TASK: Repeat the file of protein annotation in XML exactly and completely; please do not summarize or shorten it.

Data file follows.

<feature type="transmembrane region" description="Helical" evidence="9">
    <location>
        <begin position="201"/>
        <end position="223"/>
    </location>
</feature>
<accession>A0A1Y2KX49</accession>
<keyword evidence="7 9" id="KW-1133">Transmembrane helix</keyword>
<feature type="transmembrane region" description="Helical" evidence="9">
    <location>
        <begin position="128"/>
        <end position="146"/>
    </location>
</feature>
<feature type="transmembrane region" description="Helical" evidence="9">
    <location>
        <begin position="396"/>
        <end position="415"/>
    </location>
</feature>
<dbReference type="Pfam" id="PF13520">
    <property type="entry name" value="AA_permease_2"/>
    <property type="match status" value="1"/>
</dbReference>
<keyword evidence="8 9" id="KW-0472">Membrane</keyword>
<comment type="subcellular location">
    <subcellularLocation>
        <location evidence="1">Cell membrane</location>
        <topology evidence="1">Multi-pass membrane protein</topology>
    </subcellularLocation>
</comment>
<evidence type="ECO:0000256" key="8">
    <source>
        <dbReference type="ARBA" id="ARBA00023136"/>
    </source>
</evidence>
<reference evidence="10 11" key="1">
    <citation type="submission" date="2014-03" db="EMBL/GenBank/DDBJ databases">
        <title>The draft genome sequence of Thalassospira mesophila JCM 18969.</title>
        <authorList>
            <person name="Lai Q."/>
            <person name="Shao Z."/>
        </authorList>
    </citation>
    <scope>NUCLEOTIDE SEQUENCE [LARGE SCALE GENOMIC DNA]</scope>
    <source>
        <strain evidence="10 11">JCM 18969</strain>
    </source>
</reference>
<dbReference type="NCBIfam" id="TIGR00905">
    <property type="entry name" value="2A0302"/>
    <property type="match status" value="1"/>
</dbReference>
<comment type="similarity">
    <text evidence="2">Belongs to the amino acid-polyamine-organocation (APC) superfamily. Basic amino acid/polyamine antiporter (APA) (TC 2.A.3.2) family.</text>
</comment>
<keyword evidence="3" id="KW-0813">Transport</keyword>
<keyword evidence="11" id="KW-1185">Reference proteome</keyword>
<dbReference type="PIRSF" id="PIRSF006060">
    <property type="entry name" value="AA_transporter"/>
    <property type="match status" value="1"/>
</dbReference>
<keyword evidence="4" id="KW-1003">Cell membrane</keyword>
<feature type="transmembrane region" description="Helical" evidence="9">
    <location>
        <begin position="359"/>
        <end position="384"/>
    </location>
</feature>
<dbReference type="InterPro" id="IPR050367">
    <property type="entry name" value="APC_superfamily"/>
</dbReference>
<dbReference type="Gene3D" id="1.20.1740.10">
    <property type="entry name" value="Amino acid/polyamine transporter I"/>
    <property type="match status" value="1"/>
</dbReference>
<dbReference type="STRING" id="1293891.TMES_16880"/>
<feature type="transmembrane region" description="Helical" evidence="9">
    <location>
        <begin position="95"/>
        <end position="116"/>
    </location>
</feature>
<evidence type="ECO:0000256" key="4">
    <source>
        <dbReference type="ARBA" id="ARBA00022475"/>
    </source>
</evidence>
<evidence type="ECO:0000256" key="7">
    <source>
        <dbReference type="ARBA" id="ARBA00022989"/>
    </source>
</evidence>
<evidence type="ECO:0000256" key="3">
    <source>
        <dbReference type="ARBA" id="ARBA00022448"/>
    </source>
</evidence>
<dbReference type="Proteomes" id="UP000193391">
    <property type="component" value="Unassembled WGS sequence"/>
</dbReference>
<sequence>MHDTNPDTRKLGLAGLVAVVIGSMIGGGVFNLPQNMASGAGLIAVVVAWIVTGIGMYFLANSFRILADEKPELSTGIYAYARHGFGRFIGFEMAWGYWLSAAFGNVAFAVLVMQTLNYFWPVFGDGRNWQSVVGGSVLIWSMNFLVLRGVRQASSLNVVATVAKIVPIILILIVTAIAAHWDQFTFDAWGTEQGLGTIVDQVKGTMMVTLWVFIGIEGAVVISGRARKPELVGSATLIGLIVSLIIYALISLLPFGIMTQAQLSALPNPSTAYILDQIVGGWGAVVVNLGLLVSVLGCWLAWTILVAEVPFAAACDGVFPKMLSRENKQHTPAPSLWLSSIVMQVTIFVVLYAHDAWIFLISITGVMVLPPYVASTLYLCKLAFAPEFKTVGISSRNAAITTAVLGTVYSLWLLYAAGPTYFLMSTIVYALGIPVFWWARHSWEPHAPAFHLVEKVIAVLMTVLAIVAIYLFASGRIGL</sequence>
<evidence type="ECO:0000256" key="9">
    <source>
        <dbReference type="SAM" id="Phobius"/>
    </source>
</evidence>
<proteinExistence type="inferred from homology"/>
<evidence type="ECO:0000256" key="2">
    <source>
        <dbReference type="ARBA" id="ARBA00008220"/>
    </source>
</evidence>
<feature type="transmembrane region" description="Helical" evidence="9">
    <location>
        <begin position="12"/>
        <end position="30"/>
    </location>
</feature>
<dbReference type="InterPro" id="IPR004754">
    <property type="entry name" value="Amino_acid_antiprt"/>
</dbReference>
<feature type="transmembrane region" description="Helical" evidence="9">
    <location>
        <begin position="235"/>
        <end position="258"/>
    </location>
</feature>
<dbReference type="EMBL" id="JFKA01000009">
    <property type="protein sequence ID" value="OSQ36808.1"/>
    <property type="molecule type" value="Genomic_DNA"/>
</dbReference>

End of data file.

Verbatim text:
<feature type="transmembrane region" description="Helical" evidence="9">
    <location>
        <begin position="201"/>
        <end position="223"/>
    </location>
</feature>
<accession>A0A1Y2KX49</accession>
<keyword evidence="7 9" id="KW-1133">Transmembrane helix</keyword>
<feature type="transmembrane region" description="Helical" evidence="9">
    <location>
        <begin position="128"/>
        <end position="146"/>
    </location>
</feature>
<feature type="transmembrane region" description="Helical" evidence="9">
    <location>
        <begin position="396"/>
        <end position="415"/>
    </location>
</feature>
<dbReference type="Pfam" id="PF13520">
    <property type="entry name" value="AA_permease_2"/>
    <property type="match status" value="1"/>
</dbReference>
<keyword evidence="8 9" id="KW-0472">Membrane</keyword>
<comment type="subcellular location">
    <subcellularLocation>
        <location evidence="1">Cell membrane</location>
        <topology evidence="1">Multi-pass membrane protein</topology>
    </subcellularLocation>
</comment>
<evidence type="ECO:0000256" key="8">
    <source>
        <dbReference type="ARBA" id="ARBA00023136"/>
    </source>
</evidence>
<reference evidence="10 11" key="1">
    <citation type="submission" date="2014-03" db="EMBL/GenBank/DDBJ databases">
        <title>The draft genome sequence of Thalassospira mesophila JCM 18969.</title>
        <authorList>
            <person name="Lai Q."/>
            <person name="Shao Z."/>
        </authorList>
    </citation>
    <scope>NUCLEOTIDE SEQUENCE [LARGE SCALE GENOMIC DNA]</scope>
    <source>
        <strain evidence="10 11">JCM 18969</strain>
    </source>
</reference>
<dbReference type="NCBIfam" id="TIGR00905">
    <property type="entry name" value="2A0302"/>
    <property type="match status" value="1"/>
</dbReference>
<comment type="similarity">
    <text evidence="2">Belongs to the amino acid-polyamine-organocation (APC) superfamily. Basic amino acid/polyamine antiporter (APA) (TC 2.A.3.2) family.</text>
</comment>
<keyword evidence="3" id="KW-0813">Transport</keyword>
<keyword evidence="11" id="KW-1185">Reference proteome</keyword>
<dbReference type="PIRSF" id="PIRSF006060">
    <property type="entry name" value="AA_transporter"/>
    <property type="match status" value="1"/>
</dbReference>
<keyword evidence="4" id="KW-1003">Cell membrane</keyword>
<feature type="transmembrane region" description="Helical" evidence="9">
    <location>
        <begin position="359"/>
        <end position="384"/>
    </location>
</feature>
<dbReference type="InterPro" id="IPR050367">
    <property type="entry name" value="APC_superfamily"/>
</dbReference>
<dbReference type="Gene3D" id="1.20.1740.10">
    <property type="entry name" value="Amino acid/polyamine transporter I"/>
    <property type="match status" value="1"/>
</dbReference>
<dbReference type="STRING" id="1293891.TMES_16880"/>
<feature type="transmembrane region" description="Helical" evidence="9">
    <location>
        <begin position="95"/>
        <end position="116"/>
    </location>
</feature>
<evidence type="ECO:0000256" key="4">
    <source>
        <dbReference type="ARBA" id="ARBA00022475"/>
    </source>
</evidence>
<evidence type="ECO:0000256" key="7">
    <source>
        <dbReference type="ARBA" id="ARBA00022989"/>
    </source>
</evidence>
<evidence type="ECO:0000256" key="3">
    <source>
        <dbReference type="ARBA" id="ARBA00022448"/>
    </source>
</evidence>
<dbReference type="Proteomes" id="UP000193391">
    <property type="component" value="Unassembled WGS sequence"/>
</dbReference>
<sequence>MHDTNPDTRKLGLAGLVAVVIGSMIGGGVFNLPQNMASGAGLIAVVVAWIVTGIGMYFLANSFRILADEKPELSTGIYAYARHGFGRFIGFEMAWGYWLSAAFGNVAFAVLVMQTLNYFWPVFGDGRNWQSVVGGSVLIWSMNFLVLRGVRQASSLNVVATVAKIVPIILILIVTAIAAHWDQFTFDAWGTEQGLGTIVDQVKGTMMVTLWVFIGIEGAVVISGRARKPELVGSATLIGLIVSLIIYALISLLPFGIMTQAQLSALPNPSTAYILDQIVGGWGAVVVNLGLLVSVLGCWLAWTILVAEVPFAAACDGVFPKMLSRENKQHTPAPSLWLSSIVMQVTIFVVLYAHDAWIFLISITGVMVLPPYVASTLYLCKLAFAPEFKTVGISSRNAAITTAVLGTVYSLWLLYAAGPTYFLMSTIVYALGIPVFWWARHSWEPHAPAFHLVEKVIAVLMTVLAIVAIYLFASGRIGL</sequence>
<evidence type="ECO:0000256" key="9">
    <source>
        <dbReference type="SAM" id="Phobius"/>
    </source>
</evidence>
<proteinExistence type="inferred from homology"/>
<evidence type="ECO:0000256" key="2">
    <source>
        <dbReference type="ARBA" id="ARBA00008220"/>
    </source>
</evidence>
<feature type="transmembrane region" description="Helical" evidence="9">
    <location>
        <begin position="12"/>
        <end position="30"/>
    </location>
</feature>
<dbReference type="InterPro" id="IPR004754">
    <property type="entry name" value="Amino_acid_antiprt"/>
</dbReference>
<feature type="transmembrane region" description="Helical" evidence="9">
    <location>
        <begin position="235"/>
        <end position="258"/>
    </location>
</feature>
<dbReference type="EMBL" id="JFKA01000009">
    <property type="protein sequence ID" value="OSQ36808.1"/>
    <property type="molecule type" value="Genomic_DNA"/>
</dbReference>